Yahoo Answers is shutting down on May 4th, 2021 (Eastern Time) and beginning April 20th, 2021 (Eastern Time) the Yahoo Answers website will be in read-only mode. There will be no changes to other Yahoo properties or services, or your Yahoo account. You can find more information about the Yahoo Answers shutdown and how to download your data on this help page.

# why do these equations graph differently?

y = 2log(base2)(x-3) -4 and log(base2)(x-3)^2 - 4 graph differently even though based on the laws of logarithms, they should be equivalent functions.

Update:

I meant to put a "y =" in front of the second function.

### 4 Answers

Relevance
• Favorite Answer

Sounds like you may need to be specific about what is squared.

log₂(x - 3)² may be interpreted as doing the log first then squaring the result.

You want to make sure it's log₂[(x - 3)²] so the value is squared first then the log is applied.

I set up three graphs, the first two like you did (red and blue), and the third the way I set it up with the additional set of parenthesis (green).

Part of the green line appears gray as that's where it's overlapping with the red line.  The green version also includes more values when x is less than 3 since we are squaring it we never try to take the log of a negative number.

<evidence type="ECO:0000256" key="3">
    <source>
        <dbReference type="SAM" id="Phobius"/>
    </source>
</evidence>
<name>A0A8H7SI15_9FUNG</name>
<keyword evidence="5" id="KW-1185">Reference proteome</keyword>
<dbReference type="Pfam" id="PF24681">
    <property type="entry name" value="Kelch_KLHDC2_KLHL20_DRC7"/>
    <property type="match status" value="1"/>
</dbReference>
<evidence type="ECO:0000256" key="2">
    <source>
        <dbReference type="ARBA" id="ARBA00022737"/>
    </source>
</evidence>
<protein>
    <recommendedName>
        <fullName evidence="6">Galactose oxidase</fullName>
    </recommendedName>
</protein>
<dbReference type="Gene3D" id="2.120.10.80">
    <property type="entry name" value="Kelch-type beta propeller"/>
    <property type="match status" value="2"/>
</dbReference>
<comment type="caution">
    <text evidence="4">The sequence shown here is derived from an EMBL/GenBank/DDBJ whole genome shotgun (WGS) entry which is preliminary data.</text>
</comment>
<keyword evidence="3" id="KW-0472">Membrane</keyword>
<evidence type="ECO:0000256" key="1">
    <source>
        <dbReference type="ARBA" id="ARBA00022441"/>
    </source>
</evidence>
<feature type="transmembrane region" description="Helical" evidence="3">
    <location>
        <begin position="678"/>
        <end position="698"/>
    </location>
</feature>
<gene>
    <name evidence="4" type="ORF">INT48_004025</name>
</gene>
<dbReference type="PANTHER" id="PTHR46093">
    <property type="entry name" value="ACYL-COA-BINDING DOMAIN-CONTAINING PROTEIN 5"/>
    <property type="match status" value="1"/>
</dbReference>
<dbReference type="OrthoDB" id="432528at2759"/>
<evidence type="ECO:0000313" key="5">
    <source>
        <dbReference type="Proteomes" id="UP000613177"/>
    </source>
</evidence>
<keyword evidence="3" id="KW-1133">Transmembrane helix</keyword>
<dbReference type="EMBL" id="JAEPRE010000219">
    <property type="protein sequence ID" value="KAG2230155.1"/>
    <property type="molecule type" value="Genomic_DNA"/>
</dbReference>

So that's what this is doing.  It's getting the square of the log and not the log of the square like you want. • The log rule you are using is:

log a^b = b log a for a > 0

People often forget about the a > 0 part.

y = 2 log(x-3) - 4 and y = log (x-3)^2 - 4 are not the same unless the domain is restricted to  x > 3 or some subset of that interval.   When x is less than 3, you get a negative number for x-3 and the log rule doesn't apply.

• It probably the order of operations. In the second one, make sure to square it before you take the log.

• depends on where you put your parans... this is ambiguous.

log₂((x-3)²) – 4

that is the same as 2log₂(x-3) – 4

and they will graph the same.

but log₂((x-3)²) – 4

is NOT the same as

(log₂(x-3))² – 4

you are probably missing or misusing parans.

Still have questions? Get your answers by asking now.